20 Dec Jill’s Victorian Office

We’ve just finished restoring Jill’s office. You may remember that our house was a fraternity for ten notorious years. Jill’s office was one of the less-destroyed rooms. It was notable, though, for its wall-sized painting of a rebel flag. It’s also the only room with a big arch, which was crumbling. We had stabilized the room but weren’t sure what we’d do to make it the showcase room that Jill wanted. I wasn’t eager to work on her room because one of the things she wanted was to rehang the door to the porch so that the door would swing from right to left instead of left to right. Have you ever tried to re-hang an old door? Oh my. Our renovation work on this room took six months — three times longer than we had planned. But that’s the way old-house rehab goes. If we didn’t think we could get such work done quickly, we might not be so quick to start it. So, always we dream of things being fast and easy, even though — deep down — we know it won’t be so.

It’s the same kind of hope that keeps people buying lotto tickets. You might get lucky! If our species didn’t believe in luck, there would be too many things we’d never try. So we moved Jill out of her office and into the TV room way back in March. Then I stripped the woodwork in her office. I’ve said this before, and I’ll say it again any time the topic comes up: I’d rather do sit ups, hundreds of them, than strip paint from old wood. That said, I’ve gotten really good at it. And we’ve arrived at a method that works well at restoring wood — which you can learn by watching our very popular Youtube video: “How to Strip Paint From Wood.” Stripping wood is like long-distance running. You’ve got to hang in there.

After stripping, then refinishing the woodwork, including the room’s original oak mantel (Jill’s not allowed to do paint-stripping any more for health reasons), we went after the wallpaper. Victorians loved their wallpaper — and they wall-papered everything, including their ceilings. We’ve got the stuff all over the house. We advise that you don’t go after old wall paper until you absolutely have to. Life is complicated enough.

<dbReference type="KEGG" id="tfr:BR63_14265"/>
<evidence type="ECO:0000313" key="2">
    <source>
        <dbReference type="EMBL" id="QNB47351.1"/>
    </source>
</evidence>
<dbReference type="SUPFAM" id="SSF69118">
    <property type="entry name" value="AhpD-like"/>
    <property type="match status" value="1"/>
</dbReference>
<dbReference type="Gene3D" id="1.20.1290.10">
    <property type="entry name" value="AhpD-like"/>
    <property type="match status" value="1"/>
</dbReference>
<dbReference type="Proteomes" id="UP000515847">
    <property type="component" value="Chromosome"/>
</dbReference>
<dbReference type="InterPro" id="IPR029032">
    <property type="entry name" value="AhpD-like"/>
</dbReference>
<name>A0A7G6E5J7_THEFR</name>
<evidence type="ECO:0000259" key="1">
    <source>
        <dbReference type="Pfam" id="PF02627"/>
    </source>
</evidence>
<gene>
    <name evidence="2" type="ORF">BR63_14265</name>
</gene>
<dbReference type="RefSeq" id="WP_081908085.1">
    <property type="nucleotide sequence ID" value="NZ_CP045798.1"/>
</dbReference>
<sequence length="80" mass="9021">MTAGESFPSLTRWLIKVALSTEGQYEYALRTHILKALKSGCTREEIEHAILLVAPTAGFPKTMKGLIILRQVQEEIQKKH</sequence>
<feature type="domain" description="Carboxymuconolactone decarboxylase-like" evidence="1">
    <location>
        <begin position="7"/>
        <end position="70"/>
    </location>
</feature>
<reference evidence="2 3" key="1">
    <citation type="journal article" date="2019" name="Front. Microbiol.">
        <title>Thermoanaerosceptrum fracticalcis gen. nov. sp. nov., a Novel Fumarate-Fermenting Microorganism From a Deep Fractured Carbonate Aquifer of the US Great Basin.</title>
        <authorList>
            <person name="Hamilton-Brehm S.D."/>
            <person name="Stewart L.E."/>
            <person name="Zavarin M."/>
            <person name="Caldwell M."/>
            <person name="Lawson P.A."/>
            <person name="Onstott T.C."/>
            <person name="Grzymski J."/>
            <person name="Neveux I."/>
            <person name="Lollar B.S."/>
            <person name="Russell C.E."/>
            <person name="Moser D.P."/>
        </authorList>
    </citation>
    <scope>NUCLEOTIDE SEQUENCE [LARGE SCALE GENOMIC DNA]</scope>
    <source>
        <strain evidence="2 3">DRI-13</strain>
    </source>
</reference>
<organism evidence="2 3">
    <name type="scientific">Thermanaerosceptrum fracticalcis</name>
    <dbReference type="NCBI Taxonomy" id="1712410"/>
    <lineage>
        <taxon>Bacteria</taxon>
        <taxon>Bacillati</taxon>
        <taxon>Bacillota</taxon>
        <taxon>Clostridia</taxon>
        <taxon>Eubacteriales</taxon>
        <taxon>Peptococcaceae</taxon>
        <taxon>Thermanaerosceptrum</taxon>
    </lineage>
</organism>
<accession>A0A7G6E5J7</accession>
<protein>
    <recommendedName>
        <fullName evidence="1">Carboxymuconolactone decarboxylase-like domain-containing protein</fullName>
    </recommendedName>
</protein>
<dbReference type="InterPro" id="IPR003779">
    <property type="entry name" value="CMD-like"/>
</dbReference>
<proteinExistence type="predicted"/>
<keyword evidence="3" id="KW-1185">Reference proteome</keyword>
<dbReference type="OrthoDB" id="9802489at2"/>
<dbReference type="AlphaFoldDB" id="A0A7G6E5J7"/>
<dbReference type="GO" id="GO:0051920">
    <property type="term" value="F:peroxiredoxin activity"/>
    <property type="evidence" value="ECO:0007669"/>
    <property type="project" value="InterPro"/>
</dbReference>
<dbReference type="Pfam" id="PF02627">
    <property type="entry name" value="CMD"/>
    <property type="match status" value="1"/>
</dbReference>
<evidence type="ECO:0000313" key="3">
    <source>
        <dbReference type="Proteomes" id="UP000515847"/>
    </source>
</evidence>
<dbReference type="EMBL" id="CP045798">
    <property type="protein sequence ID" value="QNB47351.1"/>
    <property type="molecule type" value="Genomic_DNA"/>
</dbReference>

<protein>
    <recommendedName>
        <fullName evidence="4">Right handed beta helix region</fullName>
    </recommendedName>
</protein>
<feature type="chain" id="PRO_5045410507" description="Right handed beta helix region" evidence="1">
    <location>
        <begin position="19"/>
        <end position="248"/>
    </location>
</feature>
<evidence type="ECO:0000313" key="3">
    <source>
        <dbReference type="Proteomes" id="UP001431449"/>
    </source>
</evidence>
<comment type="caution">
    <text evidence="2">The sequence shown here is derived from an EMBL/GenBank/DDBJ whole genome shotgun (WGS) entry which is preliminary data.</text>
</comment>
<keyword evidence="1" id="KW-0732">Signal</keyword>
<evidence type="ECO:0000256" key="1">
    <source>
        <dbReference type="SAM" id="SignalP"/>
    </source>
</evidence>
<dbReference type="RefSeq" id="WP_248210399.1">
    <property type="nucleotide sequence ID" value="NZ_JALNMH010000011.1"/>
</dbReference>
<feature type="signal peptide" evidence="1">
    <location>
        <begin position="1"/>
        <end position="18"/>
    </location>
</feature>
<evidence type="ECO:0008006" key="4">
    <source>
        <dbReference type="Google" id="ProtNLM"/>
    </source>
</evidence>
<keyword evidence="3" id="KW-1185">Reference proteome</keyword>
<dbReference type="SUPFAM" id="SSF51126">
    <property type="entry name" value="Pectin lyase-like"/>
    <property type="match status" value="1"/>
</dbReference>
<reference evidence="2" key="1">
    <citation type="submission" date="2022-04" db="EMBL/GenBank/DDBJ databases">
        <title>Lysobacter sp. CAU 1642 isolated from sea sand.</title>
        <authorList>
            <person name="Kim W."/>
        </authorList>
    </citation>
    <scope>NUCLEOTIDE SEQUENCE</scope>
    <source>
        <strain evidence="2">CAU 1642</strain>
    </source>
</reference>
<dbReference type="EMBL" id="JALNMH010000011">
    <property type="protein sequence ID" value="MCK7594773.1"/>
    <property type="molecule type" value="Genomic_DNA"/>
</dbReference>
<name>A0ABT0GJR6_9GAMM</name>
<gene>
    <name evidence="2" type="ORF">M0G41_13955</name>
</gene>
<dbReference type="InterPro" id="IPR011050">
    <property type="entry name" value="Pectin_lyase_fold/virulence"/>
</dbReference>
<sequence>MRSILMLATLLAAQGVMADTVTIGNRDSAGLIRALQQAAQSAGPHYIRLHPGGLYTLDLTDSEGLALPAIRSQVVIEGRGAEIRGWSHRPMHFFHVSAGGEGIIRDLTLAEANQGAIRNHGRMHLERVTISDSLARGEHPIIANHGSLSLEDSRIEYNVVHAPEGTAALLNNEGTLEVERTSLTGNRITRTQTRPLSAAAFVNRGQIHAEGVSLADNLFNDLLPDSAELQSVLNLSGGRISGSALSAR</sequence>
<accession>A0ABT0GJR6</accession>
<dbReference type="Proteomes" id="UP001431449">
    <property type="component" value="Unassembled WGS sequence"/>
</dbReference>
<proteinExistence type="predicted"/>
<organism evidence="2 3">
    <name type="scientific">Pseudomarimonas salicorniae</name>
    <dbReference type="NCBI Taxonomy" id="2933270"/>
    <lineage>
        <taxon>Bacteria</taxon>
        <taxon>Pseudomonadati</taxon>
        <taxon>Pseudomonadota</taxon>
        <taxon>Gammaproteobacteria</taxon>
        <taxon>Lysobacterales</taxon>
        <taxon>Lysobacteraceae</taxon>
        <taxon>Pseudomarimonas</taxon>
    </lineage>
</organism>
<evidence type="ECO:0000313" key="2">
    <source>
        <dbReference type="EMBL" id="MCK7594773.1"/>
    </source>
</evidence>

Then there was lots of plastering, then new electricity, including a pair of antique schones over teh fireplace (don’t forget, the Victorians had very little use for electricity). Then refinishing the floor and the radiator, then hanging the porch door so that it opens from left to right instead of right to left (so that Jill can get a breeze at her desk), and then reinishing and installing antique crown molding (a pile of which we found incredibly cheap at a salvage warehouse). And installation of Jill’s cool library ladder (which she found on Craig’s list, of all places). Then, at last, the fun part: building stuff.

I built two window seats, which Jill helped design. Her designs always demand much more time than I want to take. In this instance, she insisted on having faux doors to make the seats look more antique. I built it to her specifications and, as usual, I must admit that she was right. After that, finally, I got to put together the ten-foot-long, eight-foot-high Victorian display cabinet that Jill had found at a local auction. This is something Jill does to make my life more exciting: she finds interesting architectural artifacts at local auctions, then comes home and says, with much excitement: “Guess what I got today!” At which point, I draw a deep breath, grip the nearest solid object, and utter: “What?”

Once, when Jill and I were at a big outdoor auction, I turned my back for a minute and the next thing I knew she had bought a big, iron-frame Victorian fish tank. It now lies in pieces in our basement. She can’t bring herself to sell it and suggests that we could use it as a terrarium. The Victorians loved terrariums.

The display case is cool but, like the acquarium, it was in pieces. I’ve never been a fan of puzzles but, in the case of furniture, I kind of like trying to figure out how the pieces go together. The display case came together nicely. Jill uses it to show off her considerable Steiff toy animal collection. Seems to me you could display anything in a cabinet like that — old socks, say — and it’d look good.

Now, Jill has a showcase office. And she’s feeling a little pressure because she says she’s got to keep it neat to do it justice. This makes me laugh because we’re not neat people and my little cubby hole of an office, on the third floor, demands nothing of me. Which is why it’s always a mess.

To see more of JIll’s way cool office, click here: Jill’s Victorian Office!